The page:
The next technological battle royale might take place on our wrists. While Google, Motorola, Samsung, and Apple are all likely to extend their mobile operating systems to watch faces in the coming years, none of those companies are watchmakers at heart. Casio, which has 40 years of experience in making digital watches, is approaching things from a different angle: Making traditional watches that interact with smartphones, rather than wrist-mounted minicomputers that act as a mobile device’s second screen.
In terms of physical design, the Casio OmniSync STB1000 wouldn’t look out of place 10 (or even 20) years ago. But it offers Bluetooth 4.0 connectivity that lets you pair it to an iPhone, and that’s where the futuristic factors come in. Text messages and incoming call alerts scroll across a small portion of the watch’s liquid-crystal display. It also doubles as a remote control for the iPhone’s music player, and you can dive into the watch’s complex settings via a Casio app for iOS rather than tapping endlessly on its side-mounted buttons.
There are advantages and disadvantages to Casio’s “watch-first” approach. First and foremost, this is a device that doesn’t need to be recharged on a daily basis or even on a monthly one. According to Casio, the OmniSync STB1000 runs on a standard watch battery for up to two years, taking advantage of Bluetooth 4.0’s low energy consumption and its less-fancy display. On the downside, its Dick Tracy factor isn’t so strong — again due to that monochrome display and the lack of a built-in microphone, camera, IR blaster, and all that jazz.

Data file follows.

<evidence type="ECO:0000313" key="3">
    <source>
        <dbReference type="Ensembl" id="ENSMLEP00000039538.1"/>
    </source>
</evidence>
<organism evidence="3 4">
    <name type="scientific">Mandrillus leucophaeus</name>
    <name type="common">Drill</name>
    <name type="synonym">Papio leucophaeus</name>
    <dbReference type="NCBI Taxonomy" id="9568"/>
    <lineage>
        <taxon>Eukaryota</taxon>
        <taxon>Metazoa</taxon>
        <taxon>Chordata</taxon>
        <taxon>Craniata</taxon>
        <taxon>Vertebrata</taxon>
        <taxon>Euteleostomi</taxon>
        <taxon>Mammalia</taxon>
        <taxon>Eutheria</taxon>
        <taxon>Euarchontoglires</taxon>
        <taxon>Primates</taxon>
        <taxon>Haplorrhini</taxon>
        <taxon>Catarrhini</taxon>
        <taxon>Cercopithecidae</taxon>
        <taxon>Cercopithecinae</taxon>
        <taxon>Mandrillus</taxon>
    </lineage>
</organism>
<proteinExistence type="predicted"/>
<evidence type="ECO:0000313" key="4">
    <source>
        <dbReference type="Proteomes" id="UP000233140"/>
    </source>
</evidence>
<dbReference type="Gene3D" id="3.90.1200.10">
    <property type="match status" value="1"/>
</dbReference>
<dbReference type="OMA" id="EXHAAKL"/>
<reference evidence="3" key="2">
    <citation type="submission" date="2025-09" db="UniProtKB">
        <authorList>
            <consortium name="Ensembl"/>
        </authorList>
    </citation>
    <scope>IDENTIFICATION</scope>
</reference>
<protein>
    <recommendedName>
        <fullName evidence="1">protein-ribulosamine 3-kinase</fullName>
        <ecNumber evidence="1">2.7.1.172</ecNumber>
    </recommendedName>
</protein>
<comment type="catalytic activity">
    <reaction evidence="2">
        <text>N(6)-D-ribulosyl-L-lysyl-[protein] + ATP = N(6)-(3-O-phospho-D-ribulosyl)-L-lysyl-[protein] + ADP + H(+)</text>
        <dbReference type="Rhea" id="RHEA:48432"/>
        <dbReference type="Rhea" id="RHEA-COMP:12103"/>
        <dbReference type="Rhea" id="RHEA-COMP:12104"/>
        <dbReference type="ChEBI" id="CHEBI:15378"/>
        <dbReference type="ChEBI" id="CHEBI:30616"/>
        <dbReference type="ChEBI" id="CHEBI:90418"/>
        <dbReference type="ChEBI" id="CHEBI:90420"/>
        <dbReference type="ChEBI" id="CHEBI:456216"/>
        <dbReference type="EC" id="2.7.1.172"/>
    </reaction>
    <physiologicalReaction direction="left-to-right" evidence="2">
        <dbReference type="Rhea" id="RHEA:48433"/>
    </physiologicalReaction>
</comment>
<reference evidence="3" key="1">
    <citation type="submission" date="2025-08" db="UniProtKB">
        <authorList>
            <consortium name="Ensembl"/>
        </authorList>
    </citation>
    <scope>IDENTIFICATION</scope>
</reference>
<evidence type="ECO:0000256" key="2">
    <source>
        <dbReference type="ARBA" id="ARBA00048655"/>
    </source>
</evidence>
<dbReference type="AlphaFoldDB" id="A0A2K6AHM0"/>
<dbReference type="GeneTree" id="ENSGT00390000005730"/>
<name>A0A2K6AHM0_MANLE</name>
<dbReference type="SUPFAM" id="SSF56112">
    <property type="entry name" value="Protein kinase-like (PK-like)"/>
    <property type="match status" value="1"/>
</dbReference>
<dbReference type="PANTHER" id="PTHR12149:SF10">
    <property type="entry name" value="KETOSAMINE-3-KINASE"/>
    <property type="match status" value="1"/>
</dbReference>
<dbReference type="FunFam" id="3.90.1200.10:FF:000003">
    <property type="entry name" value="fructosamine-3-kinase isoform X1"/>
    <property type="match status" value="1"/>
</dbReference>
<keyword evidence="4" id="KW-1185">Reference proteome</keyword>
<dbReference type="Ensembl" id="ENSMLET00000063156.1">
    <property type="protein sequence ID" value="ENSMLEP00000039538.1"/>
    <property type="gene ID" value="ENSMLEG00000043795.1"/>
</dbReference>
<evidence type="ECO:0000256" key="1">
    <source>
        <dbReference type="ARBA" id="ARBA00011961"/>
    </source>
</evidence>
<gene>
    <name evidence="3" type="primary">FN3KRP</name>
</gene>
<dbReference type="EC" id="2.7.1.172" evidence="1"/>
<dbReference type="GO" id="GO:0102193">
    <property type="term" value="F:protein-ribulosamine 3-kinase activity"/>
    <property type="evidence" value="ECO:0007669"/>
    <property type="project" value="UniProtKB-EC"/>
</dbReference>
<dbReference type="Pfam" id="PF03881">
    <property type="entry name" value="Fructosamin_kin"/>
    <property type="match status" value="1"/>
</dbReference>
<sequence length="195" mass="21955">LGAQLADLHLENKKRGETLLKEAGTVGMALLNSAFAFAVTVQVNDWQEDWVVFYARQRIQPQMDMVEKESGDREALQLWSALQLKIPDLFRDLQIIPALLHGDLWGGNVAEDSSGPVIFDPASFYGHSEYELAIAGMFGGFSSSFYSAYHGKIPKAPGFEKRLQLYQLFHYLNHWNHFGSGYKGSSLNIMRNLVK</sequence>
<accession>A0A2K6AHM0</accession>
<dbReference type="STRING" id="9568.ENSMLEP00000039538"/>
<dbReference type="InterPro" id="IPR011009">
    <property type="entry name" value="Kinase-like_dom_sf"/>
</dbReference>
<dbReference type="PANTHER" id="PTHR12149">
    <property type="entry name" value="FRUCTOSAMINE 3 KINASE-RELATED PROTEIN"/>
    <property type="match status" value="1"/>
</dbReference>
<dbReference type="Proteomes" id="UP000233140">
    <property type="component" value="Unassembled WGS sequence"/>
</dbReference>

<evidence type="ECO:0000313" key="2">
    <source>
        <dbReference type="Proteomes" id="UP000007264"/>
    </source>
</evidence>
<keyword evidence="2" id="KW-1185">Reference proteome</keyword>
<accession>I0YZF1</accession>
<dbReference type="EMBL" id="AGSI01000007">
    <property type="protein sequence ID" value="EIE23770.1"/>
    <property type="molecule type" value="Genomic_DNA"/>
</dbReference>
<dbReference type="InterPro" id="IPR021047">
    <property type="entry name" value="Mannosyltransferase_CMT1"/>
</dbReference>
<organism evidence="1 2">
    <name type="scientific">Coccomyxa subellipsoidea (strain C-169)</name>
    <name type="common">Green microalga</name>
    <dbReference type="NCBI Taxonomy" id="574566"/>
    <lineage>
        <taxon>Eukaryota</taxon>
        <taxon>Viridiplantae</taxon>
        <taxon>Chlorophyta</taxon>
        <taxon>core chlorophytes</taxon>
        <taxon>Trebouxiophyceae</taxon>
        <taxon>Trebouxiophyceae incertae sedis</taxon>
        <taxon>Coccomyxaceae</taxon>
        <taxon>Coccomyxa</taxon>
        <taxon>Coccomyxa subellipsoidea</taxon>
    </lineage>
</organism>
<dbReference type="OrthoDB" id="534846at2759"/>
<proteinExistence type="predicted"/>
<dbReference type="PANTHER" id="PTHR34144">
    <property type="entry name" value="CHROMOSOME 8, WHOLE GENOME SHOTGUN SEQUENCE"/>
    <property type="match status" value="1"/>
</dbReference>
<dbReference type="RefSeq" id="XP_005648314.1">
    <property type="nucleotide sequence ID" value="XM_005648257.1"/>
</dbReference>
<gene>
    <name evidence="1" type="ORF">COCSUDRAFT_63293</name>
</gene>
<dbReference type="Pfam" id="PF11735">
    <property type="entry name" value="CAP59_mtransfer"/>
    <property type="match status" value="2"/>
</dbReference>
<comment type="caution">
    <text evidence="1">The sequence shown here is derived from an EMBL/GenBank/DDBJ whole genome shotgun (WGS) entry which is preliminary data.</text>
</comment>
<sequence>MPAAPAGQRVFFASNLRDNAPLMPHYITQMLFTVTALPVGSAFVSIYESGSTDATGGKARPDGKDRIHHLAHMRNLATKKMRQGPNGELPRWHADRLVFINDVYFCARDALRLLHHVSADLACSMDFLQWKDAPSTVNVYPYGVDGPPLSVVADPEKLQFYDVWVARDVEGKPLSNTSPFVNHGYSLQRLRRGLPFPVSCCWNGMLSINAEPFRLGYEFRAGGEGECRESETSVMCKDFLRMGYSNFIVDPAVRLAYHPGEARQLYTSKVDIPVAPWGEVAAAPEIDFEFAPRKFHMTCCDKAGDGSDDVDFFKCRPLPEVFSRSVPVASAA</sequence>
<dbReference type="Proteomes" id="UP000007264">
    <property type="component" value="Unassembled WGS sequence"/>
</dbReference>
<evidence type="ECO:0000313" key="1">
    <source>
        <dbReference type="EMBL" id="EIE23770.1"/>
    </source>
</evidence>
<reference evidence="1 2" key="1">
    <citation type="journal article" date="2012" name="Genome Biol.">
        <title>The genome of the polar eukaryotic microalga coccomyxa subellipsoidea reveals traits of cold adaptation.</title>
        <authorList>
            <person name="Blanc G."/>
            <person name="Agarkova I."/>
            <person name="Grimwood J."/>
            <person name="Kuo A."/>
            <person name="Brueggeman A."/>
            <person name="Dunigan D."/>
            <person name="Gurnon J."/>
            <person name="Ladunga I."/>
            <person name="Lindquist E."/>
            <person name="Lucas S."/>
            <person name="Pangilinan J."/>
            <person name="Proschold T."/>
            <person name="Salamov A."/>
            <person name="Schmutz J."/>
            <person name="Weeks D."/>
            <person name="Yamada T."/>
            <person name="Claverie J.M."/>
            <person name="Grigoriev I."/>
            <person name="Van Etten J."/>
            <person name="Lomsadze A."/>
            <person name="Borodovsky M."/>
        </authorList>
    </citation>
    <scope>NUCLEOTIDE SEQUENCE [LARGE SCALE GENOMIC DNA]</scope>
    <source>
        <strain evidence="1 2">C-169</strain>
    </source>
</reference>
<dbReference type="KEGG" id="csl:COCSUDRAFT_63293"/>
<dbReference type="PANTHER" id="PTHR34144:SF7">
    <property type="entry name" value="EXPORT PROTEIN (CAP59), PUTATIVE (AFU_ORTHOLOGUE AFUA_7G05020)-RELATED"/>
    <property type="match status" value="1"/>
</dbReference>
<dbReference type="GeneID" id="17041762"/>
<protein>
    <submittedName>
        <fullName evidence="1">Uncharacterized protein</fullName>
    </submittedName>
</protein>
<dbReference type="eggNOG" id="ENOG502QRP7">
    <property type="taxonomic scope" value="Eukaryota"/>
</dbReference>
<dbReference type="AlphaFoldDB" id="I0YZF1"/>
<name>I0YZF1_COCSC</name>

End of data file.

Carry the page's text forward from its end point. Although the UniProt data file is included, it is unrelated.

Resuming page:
Casio has been making “pre-smartwatch smartwatches” for a few years now. The company introduced a Bluetooth-enabled model in its everything-proof G-Shock series; that one was compatible with both iPhones and Samsung Galaxy phones. The STB1000 is quite a bit different: It’s a “runner’s watch” that lacks the ruggedized features of the G-Shock series, although it’s rated as water-resistant for anything other than scuba-diving and jet skiing. The smartphone compatibility is also more limited than those G-Shocks, as the STB1000 only interacts with the iPhone 4s or later.
However, this one is the first Casio watch that offers compatibility with apps beyond Casio’s own. The Casio Watch+ iOS app gives you an easier way to adjust the watch’s basic settings, set up the watch’s buttons for music-player control, and make your phone vibrate or ring so that you can find the damn thing. But the STB1000 also ties into various health and fitness products — Abvio’s Runmeter, Cyclemeter, and Walkmeter apps, as well as any Bluetooth 4.0-enabled heart monitor — to display real-time distance, speed, and heart-rate stats on the watch. It’s a bare-bones, monochrome graphical experience, but it’s built with no-nonsense runners and cyclists in mind.
It’s significantly cheaper than the first wave of fancier-screened smartwatches, too. The OmniSync STB1000 costs $100, and it’s available now.